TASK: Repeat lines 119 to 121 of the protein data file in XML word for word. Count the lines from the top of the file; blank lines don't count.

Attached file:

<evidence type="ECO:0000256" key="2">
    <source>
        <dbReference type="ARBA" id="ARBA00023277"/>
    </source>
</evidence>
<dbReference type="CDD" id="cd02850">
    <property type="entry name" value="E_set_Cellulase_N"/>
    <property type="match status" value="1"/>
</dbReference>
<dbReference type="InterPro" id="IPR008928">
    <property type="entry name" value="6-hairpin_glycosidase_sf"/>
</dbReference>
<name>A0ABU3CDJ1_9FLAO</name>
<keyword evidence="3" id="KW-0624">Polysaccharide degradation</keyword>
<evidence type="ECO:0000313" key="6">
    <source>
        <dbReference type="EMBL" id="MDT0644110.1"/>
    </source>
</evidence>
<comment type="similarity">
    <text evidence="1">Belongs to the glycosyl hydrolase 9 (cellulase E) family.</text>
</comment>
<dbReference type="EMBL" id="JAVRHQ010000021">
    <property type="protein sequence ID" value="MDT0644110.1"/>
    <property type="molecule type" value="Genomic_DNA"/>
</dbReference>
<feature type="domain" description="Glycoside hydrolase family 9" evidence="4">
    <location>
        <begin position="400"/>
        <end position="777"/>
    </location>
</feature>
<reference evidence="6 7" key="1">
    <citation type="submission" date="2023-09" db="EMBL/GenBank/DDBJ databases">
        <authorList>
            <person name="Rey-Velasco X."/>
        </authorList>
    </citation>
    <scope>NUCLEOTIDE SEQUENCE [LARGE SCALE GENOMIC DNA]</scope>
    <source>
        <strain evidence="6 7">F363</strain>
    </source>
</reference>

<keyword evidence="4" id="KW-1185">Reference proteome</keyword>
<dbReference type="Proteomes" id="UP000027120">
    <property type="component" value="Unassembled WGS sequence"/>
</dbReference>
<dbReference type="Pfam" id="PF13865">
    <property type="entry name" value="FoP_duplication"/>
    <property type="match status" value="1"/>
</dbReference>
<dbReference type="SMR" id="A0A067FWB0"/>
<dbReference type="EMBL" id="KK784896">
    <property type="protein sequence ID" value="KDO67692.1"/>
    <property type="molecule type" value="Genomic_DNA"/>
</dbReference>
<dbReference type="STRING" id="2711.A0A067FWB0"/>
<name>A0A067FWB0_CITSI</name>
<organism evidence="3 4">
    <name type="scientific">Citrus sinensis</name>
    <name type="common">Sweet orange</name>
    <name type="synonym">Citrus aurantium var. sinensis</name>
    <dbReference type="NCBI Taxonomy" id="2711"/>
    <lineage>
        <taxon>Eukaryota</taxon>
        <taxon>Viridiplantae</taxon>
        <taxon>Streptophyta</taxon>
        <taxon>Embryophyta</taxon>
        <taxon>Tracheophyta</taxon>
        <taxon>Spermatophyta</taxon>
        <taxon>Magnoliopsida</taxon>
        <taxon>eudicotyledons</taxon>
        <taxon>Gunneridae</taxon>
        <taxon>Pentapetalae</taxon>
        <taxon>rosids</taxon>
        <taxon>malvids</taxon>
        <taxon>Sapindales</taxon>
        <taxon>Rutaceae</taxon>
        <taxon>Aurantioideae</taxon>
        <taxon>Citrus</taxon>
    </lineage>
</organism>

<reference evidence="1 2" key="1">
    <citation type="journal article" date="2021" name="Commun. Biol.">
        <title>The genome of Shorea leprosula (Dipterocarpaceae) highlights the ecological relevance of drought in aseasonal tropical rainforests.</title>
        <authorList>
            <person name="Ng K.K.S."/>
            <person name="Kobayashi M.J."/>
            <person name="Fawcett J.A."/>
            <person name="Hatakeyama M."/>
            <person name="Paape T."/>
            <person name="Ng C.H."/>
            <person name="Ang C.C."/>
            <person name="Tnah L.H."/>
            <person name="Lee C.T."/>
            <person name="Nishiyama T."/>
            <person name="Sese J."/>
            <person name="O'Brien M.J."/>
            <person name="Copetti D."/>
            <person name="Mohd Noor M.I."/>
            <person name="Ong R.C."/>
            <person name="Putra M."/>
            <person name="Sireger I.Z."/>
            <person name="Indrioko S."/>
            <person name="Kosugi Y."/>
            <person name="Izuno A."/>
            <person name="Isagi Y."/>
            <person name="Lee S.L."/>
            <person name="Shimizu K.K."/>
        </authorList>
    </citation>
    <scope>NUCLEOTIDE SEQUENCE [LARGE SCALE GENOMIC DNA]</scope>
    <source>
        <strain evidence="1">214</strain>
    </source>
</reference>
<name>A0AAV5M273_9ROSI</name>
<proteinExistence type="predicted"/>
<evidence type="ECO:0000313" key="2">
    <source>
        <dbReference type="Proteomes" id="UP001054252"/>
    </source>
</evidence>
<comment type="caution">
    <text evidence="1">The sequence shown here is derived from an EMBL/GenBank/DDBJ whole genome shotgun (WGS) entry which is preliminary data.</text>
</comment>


<evidence type="ECO:0000313" key="2">
    <source>
        <dbReference type="Proteomes" id="UP001054252"/>